Tuesday, 8 March 2016
Time Bandits (1981)
This isn't really all that brilliant a film, in spite of some splendid individual bits of comedy, but it's a fascinating record of Terry Gilliam at this point in his career, with stylistic signs of his later directorial career yet with one foot very much still in Python- the film just feels very Monty Python, not surprisingly as Gilliam co-wrote it with Michael Palin, and both Palin and John Cleese get some splendid cameos: I love Cleese's version of Robin Hood as Prince Charles. And, as with the Python films, the owner of Handmade Films, one George Harrison, is involved, in this case providing a rather good song.
Also brilliant are Ian Holm's height- obsessed Napoleon and Sean Connery's noble and charismatic Agamemnon, complete with the Caledonian tones which were, I'm sure, de rigeur in ancient Mycenae. David Warner is, as ever, a magnificent baddie and the great Ralph Richardson is, literally, God, although he phoned in his performance somewhat.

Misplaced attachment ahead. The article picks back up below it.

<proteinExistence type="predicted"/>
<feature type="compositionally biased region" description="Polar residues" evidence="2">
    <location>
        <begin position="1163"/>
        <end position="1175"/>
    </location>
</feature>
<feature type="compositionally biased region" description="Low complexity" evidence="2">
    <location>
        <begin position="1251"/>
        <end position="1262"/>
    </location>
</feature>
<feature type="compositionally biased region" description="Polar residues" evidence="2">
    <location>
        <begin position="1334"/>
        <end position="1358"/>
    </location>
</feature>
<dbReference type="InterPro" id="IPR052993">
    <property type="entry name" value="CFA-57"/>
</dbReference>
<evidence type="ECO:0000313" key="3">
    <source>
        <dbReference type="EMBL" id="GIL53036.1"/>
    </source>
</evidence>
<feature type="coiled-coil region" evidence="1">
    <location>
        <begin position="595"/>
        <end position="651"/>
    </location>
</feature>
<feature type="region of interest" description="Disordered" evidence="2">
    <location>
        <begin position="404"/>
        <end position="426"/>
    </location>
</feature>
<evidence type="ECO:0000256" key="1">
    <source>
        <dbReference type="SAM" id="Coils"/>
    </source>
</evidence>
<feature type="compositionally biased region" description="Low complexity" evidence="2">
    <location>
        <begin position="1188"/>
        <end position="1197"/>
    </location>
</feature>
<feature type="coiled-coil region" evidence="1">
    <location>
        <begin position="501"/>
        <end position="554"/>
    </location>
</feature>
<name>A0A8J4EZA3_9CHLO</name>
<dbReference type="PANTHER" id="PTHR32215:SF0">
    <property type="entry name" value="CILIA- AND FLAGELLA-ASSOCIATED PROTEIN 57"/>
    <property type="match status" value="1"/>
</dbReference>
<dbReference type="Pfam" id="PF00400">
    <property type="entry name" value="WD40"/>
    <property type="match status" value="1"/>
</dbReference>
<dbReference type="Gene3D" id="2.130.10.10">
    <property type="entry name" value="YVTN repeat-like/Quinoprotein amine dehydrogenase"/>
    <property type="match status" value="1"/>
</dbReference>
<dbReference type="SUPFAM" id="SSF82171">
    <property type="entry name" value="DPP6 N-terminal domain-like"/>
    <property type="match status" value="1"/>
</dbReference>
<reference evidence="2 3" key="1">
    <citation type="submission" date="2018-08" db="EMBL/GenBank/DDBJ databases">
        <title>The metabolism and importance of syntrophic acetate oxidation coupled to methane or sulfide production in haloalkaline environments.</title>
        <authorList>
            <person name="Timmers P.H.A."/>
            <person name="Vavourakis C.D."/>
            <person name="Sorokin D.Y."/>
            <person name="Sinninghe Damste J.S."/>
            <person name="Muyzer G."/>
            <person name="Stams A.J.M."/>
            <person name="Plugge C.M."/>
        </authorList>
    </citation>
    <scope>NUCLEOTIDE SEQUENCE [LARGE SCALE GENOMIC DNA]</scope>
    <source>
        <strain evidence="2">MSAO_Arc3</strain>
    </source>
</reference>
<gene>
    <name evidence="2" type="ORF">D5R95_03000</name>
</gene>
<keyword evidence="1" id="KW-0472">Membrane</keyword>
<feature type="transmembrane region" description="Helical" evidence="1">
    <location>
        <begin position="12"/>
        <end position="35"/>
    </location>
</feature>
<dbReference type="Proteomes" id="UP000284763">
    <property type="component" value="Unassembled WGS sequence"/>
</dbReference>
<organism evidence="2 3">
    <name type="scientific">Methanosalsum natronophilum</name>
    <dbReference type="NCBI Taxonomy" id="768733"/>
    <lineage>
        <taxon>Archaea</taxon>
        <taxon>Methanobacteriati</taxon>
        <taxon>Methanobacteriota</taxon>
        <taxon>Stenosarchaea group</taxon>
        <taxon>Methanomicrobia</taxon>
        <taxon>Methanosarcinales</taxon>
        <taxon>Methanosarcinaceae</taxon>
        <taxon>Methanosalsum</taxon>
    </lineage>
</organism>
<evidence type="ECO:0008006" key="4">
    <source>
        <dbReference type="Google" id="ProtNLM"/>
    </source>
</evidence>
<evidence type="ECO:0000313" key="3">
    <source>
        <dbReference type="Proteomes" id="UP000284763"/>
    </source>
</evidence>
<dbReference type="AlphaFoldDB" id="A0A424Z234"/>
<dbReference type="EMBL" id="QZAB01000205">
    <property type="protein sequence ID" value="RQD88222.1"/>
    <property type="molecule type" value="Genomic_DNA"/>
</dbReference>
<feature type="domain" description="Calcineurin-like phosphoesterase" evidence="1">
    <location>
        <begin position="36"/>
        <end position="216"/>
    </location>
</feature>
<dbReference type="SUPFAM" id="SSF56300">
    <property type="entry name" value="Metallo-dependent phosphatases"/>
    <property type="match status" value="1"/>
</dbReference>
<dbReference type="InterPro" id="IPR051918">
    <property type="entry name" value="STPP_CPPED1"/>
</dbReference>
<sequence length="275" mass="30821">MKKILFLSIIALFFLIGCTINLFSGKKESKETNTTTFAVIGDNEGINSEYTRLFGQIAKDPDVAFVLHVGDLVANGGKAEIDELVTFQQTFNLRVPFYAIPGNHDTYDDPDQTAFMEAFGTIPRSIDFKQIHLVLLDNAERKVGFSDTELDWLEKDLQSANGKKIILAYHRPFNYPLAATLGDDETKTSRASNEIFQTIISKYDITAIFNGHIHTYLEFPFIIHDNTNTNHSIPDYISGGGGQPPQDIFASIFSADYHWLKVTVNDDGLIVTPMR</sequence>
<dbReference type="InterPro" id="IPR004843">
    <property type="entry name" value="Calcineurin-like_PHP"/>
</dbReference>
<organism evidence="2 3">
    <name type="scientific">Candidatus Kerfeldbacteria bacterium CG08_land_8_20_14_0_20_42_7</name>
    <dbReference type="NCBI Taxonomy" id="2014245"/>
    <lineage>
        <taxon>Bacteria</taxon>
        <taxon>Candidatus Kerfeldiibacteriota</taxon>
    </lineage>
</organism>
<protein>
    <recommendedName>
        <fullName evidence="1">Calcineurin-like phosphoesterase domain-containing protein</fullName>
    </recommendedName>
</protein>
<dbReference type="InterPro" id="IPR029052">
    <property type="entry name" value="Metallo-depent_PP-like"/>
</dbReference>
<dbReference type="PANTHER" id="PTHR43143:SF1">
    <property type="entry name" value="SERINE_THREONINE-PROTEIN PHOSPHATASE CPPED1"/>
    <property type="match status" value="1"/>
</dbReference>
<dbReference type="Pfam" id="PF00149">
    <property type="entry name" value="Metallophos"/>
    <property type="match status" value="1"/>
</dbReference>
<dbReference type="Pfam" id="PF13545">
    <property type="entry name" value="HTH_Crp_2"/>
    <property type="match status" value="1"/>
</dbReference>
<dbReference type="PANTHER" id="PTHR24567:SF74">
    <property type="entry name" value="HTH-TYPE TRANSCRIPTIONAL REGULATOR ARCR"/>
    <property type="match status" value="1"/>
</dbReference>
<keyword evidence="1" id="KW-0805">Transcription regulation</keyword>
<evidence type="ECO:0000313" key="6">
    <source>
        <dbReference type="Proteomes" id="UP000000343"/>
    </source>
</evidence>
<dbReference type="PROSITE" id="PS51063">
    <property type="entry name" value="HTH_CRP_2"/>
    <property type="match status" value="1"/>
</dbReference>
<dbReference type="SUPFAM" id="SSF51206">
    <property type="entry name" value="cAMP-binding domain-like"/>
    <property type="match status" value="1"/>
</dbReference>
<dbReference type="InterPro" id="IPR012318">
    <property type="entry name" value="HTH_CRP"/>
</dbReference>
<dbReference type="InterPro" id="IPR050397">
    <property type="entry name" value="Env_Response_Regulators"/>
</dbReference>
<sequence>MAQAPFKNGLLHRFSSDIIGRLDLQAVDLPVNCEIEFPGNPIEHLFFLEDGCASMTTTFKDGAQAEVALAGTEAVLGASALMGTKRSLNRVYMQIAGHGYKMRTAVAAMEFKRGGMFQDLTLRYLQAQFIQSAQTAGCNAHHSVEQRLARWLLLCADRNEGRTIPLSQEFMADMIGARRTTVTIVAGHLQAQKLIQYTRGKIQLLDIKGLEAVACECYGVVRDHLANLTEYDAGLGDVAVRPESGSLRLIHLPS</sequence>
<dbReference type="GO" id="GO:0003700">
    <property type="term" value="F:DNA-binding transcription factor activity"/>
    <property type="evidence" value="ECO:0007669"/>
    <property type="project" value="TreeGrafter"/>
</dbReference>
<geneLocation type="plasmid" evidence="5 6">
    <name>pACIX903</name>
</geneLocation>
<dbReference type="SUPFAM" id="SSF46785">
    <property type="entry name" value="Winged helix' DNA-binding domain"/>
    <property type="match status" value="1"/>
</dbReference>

The whole concept of a portal in young Kevin's bedroom, a portal into other realities that does not abide by the laws of science, is so very reminiscent of British children's fiction, from Alice to Narnia. The dwarves, put in charge of shrubbery by the Supreme Being, remind me a bit of Slartibartfast from the then-recent Hitch Hiker's Guide to the Galaxy, while also providing a good employment agency for dwarf actors.
It's not as good as I remembered; individual scenes are good but as a whole it drags a bit. Still, it's a fascinating film to look back on.